This doesn’t just happen to me, but I am amazed and delighted how often these unintended consequences occur in my life. It even happened when I met my wife. I was in San Francisco, at the same Hilton as Connect, in 1992, visiting my late, dear sister-in-law Pat Hawkins, who worked for Hilton. She was in town for a convention and asked me to fly up from LA where I was living to show her and her friends Napa Valley.
As we walked through the lobby bar, I saw this beautiful, young blonde with strikingly long hair and a killer smile sitting at the fireplace and laughing with a few other ladies. I asked Pat who that was and if she was single and Pat said, “Yes, I will introduce you later. Right now you need to meet my boss.” I told her I had no interest in meeting her boss, but I turned around and her boss shook my hand. So twenty minutes of conversation later, I turned around and that gorgeous blonde was gone!
I was pretty pissed at Pat, but she masterfully changed the subject and asked me to pick a place for dinner for her and her friends (which unfortunately did not include the blonde). There were more than 3,000 restaurants in the city, so I played 20 questions, narrowing their interests to Mexican, fun and close. I picked the old “Cadillac Bar & Grill” halfway to the Moscone Convention Center and easy walking distance. But when we arrived, the place was packed and the line was nearly out the back door.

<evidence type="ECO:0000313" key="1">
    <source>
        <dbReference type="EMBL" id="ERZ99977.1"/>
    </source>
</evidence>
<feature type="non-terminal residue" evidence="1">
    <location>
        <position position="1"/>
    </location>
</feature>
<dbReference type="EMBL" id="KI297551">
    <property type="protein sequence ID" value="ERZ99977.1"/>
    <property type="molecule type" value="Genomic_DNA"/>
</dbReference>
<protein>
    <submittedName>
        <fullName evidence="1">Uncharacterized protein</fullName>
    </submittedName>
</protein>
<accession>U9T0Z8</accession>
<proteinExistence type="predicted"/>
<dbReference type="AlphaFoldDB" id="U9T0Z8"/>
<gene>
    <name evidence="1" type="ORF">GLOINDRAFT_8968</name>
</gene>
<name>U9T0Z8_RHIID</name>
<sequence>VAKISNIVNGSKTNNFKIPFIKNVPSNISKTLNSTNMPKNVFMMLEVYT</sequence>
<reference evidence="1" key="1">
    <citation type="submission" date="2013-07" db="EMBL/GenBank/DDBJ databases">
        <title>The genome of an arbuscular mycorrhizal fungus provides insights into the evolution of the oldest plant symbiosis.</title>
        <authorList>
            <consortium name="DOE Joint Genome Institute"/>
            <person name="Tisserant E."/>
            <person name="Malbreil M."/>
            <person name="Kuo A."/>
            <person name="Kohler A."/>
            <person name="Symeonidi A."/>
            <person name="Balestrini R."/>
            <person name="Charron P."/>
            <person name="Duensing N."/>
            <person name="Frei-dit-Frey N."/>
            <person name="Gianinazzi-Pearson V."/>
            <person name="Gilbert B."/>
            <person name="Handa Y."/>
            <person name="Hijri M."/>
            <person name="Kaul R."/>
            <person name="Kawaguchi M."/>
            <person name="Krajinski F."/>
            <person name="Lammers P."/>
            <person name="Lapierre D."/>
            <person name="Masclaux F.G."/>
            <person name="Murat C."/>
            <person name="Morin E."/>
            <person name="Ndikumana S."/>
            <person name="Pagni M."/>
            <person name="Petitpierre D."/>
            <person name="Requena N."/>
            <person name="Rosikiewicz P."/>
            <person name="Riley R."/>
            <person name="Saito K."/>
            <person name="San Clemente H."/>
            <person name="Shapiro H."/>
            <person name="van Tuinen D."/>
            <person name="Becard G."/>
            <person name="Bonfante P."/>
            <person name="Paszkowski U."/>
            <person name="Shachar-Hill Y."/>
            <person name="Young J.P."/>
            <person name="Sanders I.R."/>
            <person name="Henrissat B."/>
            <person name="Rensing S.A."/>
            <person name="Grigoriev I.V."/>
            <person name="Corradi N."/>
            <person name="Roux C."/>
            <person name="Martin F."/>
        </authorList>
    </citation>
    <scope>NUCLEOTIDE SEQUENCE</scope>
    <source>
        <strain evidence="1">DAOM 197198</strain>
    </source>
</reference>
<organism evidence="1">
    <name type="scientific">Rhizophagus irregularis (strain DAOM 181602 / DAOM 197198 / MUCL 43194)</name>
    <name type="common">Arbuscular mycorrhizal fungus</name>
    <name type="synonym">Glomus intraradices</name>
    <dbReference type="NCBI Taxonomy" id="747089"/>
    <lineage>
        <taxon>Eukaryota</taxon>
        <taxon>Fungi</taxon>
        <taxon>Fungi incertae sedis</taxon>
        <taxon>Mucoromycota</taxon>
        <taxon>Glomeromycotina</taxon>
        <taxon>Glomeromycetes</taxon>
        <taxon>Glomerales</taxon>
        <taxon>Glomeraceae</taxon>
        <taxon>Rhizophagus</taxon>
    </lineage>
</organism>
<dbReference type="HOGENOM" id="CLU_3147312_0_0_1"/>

I struck up a conversation with someone who worked at a counter in the back that sold restaurant branded t-shirts. I told him I was looking forward to eating there as they had catered a function of mine a while back. He said, “We hardly ever cater, what was it?” I told him it was an event at the Mexican Museum with Dennis Weaver, the actor. The guy lit up like a Christmas tree and told me, “I worked that event!” He paused, wrote on the back of a business card, handed it to me and told me to bring it to the front of the line and hand it to the person seating everyone.
To make a long story shorter, the blonde, Kyanne, was standing in this long line about midway to the front. My party of 9 walked ahead of everyone, and we were seated in seconds at table of 10. Kyanne saw the open seat, next to mine, and invited herself to our table. The rest is history.
That was my most unintended consequence ever, and after 22 years of marriage next month and raising two remarkable boys, it was clearly a spectacular result.